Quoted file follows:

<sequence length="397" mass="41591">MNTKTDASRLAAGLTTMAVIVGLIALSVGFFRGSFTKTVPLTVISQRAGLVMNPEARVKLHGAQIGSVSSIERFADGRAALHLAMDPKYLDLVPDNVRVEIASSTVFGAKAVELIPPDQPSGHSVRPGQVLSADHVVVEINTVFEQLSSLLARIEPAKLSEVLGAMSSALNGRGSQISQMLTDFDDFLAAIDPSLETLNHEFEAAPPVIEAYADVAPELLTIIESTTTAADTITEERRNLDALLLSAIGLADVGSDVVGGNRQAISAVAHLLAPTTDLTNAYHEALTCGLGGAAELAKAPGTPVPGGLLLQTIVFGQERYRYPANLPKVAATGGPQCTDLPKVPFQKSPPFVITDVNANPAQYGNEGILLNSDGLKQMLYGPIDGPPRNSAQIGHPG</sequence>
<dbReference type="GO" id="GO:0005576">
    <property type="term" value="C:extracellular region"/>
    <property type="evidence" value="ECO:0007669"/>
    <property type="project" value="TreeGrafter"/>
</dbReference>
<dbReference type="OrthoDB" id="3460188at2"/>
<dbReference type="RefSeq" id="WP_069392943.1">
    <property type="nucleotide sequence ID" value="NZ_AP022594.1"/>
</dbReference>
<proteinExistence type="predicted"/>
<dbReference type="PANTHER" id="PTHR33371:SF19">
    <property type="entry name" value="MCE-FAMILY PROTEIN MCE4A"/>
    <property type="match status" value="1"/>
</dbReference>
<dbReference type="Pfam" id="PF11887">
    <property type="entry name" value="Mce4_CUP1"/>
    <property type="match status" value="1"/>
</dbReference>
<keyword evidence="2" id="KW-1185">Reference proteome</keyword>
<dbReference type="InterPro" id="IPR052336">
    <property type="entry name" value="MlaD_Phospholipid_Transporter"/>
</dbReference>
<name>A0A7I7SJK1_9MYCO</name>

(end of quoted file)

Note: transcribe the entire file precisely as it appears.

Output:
<sequence length="397" mass="41591">MNTKTDASRLAAGLTTMAVIVGLIALSVGFFRGSFTKTVPLTVISQRAGLVMNPEARVKLHGAQIGSVSSIERFADGRAALHLAMDPKYLDLVPDNVRVEIASSTVFGAKAVELIPPDQPSGHSVRPGQVLSADHVVVEINTVFEQLSSLLARIEPAKLSEVLGAMSSALNGRGSQISQMLTDFDDFLAAIDPSLETLNHEFEAAPPVIEAYADVAPELLTIIESTTTAADTITEERRNLDALLLSAIGLADVGSDVVGGNRQAISAVAHLLAPTTDLTNAYHEALTCGLGGAAELAKAPGTPVPGGLLLQTIVFGQERYRYPANLPKVAATGGPQCTDLPKVPFQKSPPFVITDVNANPAQYGNEGILLNSDGLKQMLYGPIDGPPRNSAQIGHPG</sequence>
<dbReference type="GO" id="GO:0005576">
    <property type="term" value="C:extracellular region"/>
    <property type="evidence" value="ECO:0007669"/>
    <property type="project" value="TreeGrafter"/>
</dbReference>
<dbReference type="OrthoDB" id="3460188at2"/>
<dbReference type="RefSeq" id="WP_069392943.1">
    <property type="nucleotide sequence ID" value="NZ_AP022594.1"/>
</dbReference>
<proteinExistence type="predicted"/>
<dbReference type="PANTHER" id="PTHR33371:SF19">
    <property type="entry name" value="MCE-FAMILY PROTEIN MCE4A"/>
    <property type="match status" value="1"/>
</dbReference>
<dbReference type="Pfam" id="PF11887">
    <property type="entry name" value="Mce4_CUP1"/>
    <property type="match status" value="1"/>
</dbReference>
<keyword evidence="2" id="KW-1185">Reference proteome</keyword>
<dbReference type="InterPro" id="IPR052336">
    <property type="entry name" value="MlaD_Phospholipid_Transporter"/>
</dbReference>
<name>A0A7I7SJK1_9MYCO</name>